RoseJayleene Frick isn’t going to take any lip. Especially not from a tight-ass borderline anorexic named Florence with an overdeveloped sense of duty. Especially not in a doctor’s waiting room. But as Jayleene and Florence discover, it’s funny what can come through a door if you’re willing to open it. You just have to be ready to duck.

EXCERPT

ACT I, Scene 1

(Lights up. FLORENCE, sharply dressed in a suit, is sitting in a chair in a doctor’s waiting room reading a magazine, a briefcase by her side. There are a few other chairs and an empty desk. JAYLEENE enters through Door #1, carrying a pocketbook and runs through Door #2. She emerges a few minutes later shaking wet hands. She considers the chairs and decides to sit in the one next to FLORENCE.)

JAYLEENE
God, did you ever have one of those days?

(FLORENCE ignores her.)

I tell you, Kmart ought to sell some of those padded diapers, you know, the ones that whacked-out psycho astronaut used in the car sose she wouldn’t have to stop on her cross country stalking. I can’t tell you how many times I’ve almost bust out all over this floor after holding it in, and holding it in while that stinking turtle they call the subway farted its way through the stops. Ladies need ladies’ rooms. I’ve told them, but they never listen. (a pause) You don’t look too sick. You got an appointment with the doctor too?

FLORENCE
I’m waiting for some results.

JAYLEENE
Is it Aids?

FLORENCE
What?

JAYLEENE
Gonorrhea? Genital warts? Go on, you can tell me.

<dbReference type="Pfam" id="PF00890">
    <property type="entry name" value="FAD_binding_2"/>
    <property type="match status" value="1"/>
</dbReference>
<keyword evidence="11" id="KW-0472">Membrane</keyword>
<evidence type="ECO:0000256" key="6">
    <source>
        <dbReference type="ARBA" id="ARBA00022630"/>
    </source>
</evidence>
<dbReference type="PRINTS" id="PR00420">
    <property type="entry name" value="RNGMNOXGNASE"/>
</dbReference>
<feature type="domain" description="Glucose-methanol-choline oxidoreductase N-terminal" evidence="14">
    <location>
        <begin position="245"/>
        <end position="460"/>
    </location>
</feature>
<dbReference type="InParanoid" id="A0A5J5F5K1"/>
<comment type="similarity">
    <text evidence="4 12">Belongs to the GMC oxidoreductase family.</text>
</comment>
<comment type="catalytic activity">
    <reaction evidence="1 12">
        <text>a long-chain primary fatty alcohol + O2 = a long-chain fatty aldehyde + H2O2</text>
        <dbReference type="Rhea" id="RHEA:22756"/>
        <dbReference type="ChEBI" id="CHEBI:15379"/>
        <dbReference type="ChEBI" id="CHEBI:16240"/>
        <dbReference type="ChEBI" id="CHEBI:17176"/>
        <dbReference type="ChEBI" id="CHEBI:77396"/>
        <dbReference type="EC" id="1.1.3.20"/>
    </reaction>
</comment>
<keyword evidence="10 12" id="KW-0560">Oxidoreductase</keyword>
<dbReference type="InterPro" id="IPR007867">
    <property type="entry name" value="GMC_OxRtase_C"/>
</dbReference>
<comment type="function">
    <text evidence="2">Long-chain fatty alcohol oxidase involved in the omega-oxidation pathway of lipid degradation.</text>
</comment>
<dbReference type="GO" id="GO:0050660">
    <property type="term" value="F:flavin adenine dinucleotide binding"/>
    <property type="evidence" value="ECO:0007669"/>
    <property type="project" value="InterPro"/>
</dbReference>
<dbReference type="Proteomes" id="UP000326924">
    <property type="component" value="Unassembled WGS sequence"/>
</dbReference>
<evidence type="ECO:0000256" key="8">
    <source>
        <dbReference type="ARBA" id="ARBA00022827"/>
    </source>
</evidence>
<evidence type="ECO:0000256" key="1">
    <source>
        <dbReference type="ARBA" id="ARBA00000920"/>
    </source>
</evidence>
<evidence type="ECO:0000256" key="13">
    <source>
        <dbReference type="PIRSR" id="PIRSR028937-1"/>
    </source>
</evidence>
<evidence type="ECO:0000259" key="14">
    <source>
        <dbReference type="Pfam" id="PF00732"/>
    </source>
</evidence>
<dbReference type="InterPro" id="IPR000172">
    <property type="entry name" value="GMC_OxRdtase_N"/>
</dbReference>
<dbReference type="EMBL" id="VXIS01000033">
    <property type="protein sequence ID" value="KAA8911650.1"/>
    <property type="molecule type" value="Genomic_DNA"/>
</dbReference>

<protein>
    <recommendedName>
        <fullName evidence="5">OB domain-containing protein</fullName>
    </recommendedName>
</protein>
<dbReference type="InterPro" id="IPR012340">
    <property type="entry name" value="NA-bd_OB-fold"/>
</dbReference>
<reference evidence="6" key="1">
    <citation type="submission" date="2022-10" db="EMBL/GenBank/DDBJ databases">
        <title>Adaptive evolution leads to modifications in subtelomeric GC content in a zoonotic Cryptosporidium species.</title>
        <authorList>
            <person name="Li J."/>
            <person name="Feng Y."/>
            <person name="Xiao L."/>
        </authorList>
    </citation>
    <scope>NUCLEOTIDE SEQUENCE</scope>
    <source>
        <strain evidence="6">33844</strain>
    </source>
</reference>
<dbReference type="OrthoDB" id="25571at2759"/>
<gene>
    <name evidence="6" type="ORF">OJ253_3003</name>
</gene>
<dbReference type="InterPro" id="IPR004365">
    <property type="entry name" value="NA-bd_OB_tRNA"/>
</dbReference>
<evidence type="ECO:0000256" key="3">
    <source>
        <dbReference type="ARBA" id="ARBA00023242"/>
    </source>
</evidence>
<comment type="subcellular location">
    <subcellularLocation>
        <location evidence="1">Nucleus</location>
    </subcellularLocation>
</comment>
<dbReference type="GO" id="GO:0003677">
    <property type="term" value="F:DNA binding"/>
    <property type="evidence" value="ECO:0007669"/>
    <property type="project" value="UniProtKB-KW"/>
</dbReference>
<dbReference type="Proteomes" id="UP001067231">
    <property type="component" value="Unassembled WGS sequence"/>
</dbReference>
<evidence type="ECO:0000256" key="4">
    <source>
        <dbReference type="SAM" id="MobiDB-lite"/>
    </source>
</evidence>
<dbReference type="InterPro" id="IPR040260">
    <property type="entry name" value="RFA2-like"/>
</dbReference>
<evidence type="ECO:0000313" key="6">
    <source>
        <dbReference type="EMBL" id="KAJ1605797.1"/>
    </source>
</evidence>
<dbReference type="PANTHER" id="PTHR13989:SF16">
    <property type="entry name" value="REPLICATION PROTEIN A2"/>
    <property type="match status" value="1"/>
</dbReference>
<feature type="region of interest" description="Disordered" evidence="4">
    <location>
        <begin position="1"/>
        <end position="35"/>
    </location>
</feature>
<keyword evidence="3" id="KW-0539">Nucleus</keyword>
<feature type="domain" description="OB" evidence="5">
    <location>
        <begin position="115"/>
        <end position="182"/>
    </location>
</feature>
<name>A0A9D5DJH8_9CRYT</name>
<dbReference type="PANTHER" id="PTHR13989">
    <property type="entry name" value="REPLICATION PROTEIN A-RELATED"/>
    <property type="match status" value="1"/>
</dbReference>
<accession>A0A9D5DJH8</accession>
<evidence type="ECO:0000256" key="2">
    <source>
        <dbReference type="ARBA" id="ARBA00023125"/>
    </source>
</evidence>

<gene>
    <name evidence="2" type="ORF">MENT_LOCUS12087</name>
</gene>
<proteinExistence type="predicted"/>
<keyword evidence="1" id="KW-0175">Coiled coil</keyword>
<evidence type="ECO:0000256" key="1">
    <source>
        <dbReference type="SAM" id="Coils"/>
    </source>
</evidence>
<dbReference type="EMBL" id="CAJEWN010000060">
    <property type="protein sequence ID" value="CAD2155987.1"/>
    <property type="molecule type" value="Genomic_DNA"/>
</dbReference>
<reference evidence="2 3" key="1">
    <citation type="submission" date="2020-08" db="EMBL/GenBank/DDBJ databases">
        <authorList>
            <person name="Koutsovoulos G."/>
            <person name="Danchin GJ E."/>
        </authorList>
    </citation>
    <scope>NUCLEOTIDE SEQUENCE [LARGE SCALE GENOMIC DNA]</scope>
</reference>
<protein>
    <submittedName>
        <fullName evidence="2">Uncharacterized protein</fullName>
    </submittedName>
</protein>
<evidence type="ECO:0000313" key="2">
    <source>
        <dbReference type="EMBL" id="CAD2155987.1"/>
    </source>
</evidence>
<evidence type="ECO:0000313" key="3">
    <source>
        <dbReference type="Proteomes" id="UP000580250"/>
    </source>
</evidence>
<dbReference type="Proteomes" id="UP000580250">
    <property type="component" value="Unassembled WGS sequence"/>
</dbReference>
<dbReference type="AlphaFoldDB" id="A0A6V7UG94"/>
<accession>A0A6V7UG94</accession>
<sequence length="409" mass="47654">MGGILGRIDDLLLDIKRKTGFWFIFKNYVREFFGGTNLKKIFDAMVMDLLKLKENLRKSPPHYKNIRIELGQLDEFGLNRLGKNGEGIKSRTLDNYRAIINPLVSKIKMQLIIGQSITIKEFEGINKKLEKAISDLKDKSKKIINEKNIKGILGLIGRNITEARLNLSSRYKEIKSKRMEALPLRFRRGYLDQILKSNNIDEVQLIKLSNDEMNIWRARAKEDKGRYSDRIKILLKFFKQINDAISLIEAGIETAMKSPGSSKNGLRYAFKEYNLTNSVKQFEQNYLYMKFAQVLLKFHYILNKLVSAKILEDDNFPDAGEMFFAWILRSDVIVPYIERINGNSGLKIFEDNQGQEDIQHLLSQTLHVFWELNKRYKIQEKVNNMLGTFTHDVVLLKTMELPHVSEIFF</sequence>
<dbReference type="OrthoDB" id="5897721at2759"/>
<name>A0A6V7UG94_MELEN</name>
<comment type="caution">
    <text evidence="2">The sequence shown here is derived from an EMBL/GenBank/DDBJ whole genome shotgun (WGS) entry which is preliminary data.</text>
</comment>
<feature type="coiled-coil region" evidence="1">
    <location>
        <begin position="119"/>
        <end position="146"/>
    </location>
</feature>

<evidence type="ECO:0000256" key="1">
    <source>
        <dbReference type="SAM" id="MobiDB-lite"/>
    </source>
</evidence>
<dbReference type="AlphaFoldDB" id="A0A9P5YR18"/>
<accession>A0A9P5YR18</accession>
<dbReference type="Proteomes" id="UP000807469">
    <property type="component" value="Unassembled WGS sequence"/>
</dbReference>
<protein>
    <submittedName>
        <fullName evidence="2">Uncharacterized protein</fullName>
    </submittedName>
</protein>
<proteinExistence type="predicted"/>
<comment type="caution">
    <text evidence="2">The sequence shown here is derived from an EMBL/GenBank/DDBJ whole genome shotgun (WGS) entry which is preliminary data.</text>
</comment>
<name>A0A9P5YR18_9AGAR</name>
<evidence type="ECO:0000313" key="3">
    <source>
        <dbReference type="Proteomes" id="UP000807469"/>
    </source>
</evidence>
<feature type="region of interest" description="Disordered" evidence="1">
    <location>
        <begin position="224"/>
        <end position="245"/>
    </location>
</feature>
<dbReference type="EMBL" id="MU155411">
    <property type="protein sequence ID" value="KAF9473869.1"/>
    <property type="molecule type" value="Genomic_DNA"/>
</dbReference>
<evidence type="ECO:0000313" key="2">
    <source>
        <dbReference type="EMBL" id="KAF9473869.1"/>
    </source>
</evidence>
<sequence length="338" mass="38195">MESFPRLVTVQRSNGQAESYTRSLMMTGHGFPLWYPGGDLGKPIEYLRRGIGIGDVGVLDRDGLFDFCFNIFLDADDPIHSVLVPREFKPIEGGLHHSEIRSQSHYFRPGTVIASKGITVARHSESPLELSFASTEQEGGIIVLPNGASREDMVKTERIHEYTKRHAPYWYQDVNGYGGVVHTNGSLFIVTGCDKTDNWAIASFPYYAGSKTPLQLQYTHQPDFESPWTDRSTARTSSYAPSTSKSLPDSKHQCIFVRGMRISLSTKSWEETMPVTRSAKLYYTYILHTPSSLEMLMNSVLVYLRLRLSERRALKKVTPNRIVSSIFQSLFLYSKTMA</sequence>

FLORENCE
Are you joking?

JAYLEENE
Baby, I’ve had my arm snapped twice, my ribs cracked like the coming of doom, and my heart broken more times than I care to count. I’ve had Hepatitis B, three rounds with Chlamydia and a helluva long-term relationship with Herpes. I smoke, drink and eat too much and the doctor tells me that if I don’t stop all of them I’ll be dead before the year is out. I ain’t joking.

A fast-moving farce based around the arrival of a temperamental Hollywood star to Broadway. Will the cast and director survive the rehearsals?

EXCERPT

ACT I, Scene 1

(Darkened stage. TOM and BRIAN onstage.)

BRIAN
No!

(Spotlight coming slowly up.)

No, no, no, no, and wait, a thought’s just coming to me, no!

TOM
She’s talented.

BRIAN
She’s a toothpaste commercial.

TOM
She’s box office.

BRIAN
Oh, don’t get me wrong, I’m sure she’d be perfect for the role of a window display. I’m just worried about the moment when the audience expects something like English to come out of her mouth.

TOM
We can work on her pacing.

BRIAN
You can work on her pacing. I’ll be busy pushing needles into her latest action figure.

TOM
Brian, you’re being unreasonable.

BRIAN
I’m a director. Read the job description. House lights please.

(“House” lights come up.)

TOM
Okay Brian, here it is, no ice, straight up. She’s in it. You’re directing. And I will have thousands of bums on seats for a play that in any other circumstance would end up on a freshman’s optional reading list. She arrives tomorrow. You may want to try a different aftershave.

BRIAN
God, Tom, you really are a world-class asshole.

TOM
I’m a producer. Read the job description.

(Lights down.)